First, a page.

Stainless steel – No one can agree on who invented stainless steel or where or when for sure. Most settle on the year 1913 as the date and England as the country. Stainless steel, first called “rustless steel,” is a combination of iron, chromium, carbon and several other metals. Metallurgists were seeking a better metal for gun barrels in order to over come problems caused by rapid overheating when the weapons were fired quickly numerous times. In doing so, they accidently discovered the optimum material for knife blades, stainless steel. 

Martensite stainless steel. In 1914, German steel makers experimented even further and created the stainless steel that is still used today, martensite stainless steel. It was named after German metallurgist Adolf Martens and has a very hard of steel crystalline structure ideal for cutting blades.

Knives in cultural history- Knives have been an integral part of the history and customs of many countries. The Philippines have their bolo knife. The machete was developed in South America to clear jungles. The Gurkha knife is famous in the lore and history of India. And no bladed weapon is more famous in United States history than the Bowie knife. The huge, double-edge knife was a favorite of frontiersmen of the old west and forever gained a heroic reputation when Jim Bowie fought to his death with one at the Battle of the Alamo.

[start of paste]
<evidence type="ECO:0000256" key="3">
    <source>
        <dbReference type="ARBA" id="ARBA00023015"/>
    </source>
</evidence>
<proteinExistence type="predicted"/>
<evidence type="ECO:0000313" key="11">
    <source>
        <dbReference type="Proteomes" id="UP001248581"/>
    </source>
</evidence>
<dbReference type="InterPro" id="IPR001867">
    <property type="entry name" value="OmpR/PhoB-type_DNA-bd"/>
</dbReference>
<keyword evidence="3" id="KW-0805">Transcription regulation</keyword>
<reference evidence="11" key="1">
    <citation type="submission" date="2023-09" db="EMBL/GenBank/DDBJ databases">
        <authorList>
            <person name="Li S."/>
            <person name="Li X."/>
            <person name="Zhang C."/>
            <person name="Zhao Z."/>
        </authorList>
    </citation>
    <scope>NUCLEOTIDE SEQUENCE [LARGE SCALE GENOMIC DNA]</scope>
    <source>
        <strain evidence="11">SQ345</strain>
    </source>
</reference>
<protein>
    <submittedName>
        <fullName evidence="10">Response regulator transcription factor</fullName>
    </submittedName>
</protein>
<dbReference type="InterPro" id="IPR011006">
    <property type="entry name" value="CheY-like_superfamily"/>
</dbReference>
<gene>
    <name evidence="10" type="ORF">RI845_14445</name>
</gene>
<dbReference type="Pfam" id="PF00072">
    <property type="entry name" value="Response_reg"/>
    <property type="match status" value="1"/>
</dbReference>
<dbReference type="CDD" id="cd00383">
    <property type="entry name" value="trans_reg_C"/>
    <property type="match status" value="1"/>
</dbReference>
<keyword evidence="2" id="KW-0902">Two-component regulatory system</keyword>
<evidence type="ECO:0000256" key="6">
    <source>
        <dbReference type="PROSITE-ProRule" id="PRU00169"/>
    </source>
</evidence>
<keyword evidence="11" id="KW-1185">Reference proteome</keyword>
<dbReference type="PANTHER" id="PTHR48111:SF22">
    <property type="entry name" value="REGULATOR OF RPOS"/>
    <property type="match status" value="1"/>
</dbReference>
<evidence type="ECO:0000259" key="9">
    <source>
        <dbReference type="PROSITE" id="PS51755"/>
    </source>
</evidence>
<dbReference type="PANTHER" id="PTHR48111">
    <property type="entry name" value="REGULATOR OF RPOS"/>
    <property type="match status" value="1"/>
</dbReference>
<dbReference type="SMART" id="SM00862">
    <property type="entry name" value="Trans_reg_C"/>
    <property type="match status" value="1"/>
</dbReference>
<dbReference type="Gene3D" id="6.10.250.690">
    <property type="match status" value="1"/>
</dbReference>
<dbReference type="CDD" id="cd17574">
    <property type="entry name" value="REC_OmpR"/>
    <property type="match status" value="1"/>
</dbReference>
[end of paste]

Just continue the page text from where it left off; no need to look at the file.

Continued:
Today, unfortunately, the knife is gaining an ugly reputation as a weapon of evil because of its increasing popularity as a deadly, stealthy killing tool in the hands of Jihadist terrorists. 

Today’s Knifemakers

There are two basic types of knives on the market today: commercially manufactured knives and handcrafted knives custom-made by skilled artisans. 

Manufactured knives are made by stamping knife blades from meal plating using hydraulic stamping presses. Usually manned by a skilled operator, more and more these machines are being run by computer software.

Knife crafters, using stainless steel or other poplar steel sheathing, use the same forge techniques developed hundreds of years ago to ply their craft. Modern technology has helped to make the job easier, but the same disciplines of patience, knowledge, experience and love for the craft are just as necessary today as they were in the olden days to produce the high standard knives expected by the buying public.